The government sees eye-to-eye with the IMF on this, according to Al-Garhi, who said that “improving living standards, creating more suitable job opportunities, and reducing the unemployment rate… are among the top priorities of the government.”

Egypt can also look to the experience of other countries, Lipton said. Mexico, he said, had increased jobs by drawing people out of informality and into the mainstream economy through labour reforms that allowed more flexible hiring arrangements.

This is something Mohamed Al-Bahi, a board member of the Federation of Egyptian Industries, would like to see in Egypt’s new labour law, which is still in the making.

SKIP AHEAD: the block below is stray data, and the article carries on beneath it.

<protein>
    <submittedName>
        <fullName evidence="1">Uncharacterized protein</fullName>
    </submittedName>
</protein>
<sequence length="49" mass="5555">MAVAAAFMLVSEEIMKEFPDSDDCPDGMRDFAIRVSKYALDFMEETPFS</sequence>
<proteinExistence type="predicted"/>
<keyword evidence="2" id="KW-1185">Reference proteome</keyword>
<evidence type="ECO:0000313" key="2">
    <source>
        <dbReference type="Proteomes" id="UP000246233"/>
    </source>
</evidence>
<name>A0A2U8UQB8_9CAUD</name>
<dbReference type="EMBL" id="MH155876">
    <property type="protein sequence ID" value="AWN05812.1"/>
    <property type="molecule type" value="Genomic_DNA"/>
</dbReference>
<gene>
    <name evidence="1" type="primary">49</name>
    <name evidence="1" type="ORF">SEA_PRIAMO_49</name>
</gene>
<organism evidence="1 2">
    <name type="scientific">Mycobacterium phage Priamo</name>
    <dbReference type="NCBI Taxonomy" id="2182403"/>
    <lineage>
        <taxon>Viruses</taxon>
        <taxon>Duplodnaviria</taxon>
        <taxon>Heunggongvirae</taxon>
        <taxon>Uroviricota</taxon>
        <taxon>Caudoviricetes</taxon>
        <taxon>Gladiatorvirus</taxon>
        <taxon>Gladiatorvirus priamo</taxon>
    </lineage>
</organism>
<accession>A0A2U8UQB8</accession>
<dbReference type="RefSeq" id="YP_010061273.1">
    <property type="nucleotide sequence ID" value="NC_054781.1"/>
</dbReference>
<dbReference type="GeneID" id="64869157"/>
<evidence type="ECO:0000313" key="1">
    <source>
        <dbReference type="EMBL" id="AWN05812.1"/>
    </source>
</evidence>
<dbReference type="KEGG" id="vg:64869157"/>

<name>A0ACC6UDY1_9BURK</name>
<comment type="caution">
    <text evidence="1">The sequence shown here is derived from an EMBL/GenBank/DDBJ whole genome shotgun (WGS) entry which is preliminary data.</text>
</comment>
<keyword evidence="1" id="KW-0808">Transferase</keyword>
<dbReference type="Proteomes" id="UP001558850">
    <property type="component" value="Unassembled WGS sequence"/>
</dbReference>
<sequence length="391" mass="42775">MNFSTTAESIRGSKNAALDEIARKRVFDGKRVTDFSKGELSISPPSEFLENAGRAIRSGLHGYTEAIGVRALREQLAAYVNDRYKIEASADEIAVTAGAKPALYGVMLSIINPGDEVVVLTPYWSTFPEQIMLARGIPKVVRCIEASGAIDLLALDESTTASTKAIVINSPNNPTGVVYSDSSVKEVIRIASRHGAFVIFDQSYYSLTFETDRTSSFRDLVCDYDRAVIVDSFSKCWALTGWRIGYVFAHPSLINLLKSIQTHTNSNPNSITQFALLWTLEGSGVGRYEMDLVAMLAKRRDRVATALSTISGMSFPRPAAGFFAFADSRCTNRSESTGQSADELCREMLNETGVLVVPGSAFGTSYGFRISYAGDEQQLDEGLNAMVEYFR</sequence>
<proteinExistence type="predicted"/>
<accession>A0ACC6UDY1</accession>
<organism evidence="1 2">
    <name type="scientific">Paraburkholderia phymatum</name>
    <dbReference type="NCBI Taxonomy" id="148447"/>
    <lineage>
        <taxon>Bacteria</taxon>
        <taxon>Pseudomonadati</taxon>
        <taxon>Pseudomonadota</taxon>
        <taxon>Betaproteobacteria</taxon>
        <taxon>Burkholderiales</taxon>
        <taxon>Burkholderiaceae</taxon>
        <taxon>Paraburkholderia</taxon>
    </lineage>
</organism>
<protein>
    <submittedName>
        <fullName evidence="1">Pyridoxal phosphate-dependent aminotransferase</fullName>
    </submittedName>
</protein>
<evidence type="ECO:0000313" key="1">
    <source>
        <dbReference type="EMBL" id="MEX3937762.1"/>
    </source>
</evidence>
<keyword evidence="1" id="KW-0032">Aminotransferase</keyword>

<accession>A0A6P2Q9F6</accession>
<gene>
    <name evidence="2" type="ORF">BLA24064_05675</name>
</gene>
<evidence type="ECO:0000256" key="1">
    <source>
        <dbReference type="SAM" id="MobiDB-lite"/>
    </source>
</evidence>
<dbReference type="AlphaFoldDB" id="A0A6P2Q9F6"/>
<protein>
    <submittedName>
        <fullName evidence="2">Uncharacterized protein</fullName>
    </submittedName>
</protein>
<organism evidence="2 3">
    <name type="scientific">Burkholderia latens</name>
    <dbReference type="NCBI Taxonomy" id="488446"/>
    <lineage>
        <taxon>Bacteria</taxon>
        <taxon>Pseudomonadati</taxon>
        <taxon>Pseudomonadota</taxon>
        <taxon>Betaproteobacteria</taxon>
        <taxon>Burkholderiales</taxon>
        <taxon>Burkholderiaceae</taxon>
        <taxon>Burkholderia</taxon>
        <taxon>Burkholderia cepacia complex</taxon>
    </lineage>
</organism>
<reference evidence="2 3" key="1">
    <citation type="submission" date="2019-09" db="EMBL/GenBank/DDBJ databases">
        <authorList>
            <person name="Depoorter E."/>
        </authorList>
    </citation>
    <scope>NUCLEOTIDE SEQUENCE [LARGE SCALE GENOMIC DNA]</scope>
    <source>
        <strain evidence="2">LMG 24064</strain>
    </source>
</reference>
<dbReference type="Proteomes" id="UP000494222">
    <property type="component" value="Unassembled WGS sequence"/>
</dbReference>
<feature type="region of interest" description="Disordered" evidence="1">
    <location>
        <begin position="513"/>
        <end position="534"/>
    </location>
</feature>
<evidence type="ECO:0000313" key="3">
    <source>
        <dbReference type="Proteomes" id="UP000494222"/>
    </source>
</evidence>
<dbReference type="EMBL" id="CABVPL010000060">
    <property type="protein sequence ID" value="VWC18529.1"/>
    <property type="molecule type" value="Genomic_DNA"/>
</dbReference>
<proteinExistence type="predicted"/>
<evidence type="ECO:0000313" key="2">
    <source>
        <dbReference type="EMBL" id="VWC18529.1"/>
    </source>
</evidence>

According to Al-Bahi, the new law should allow for easier hiring and firing. “No business owner would want to fire an employee if they are useful,” he explained, adding that the current law prevented business owners from offering more job opportunities.

Al-Bahi praised the reforms made so far on the fiscal and monetary fronts. Together with the set of legislation that is being issued, they would make a huge difference to investors’ willingness to tap the Egyptian market, he said.

He pointed out that the new legislation governing investment, bankruptcy, and industrial licensing, together with the new labour law currently in the pipeline, would make a major difference to investors. However, he stressed that what matters on the ground is proper implementation.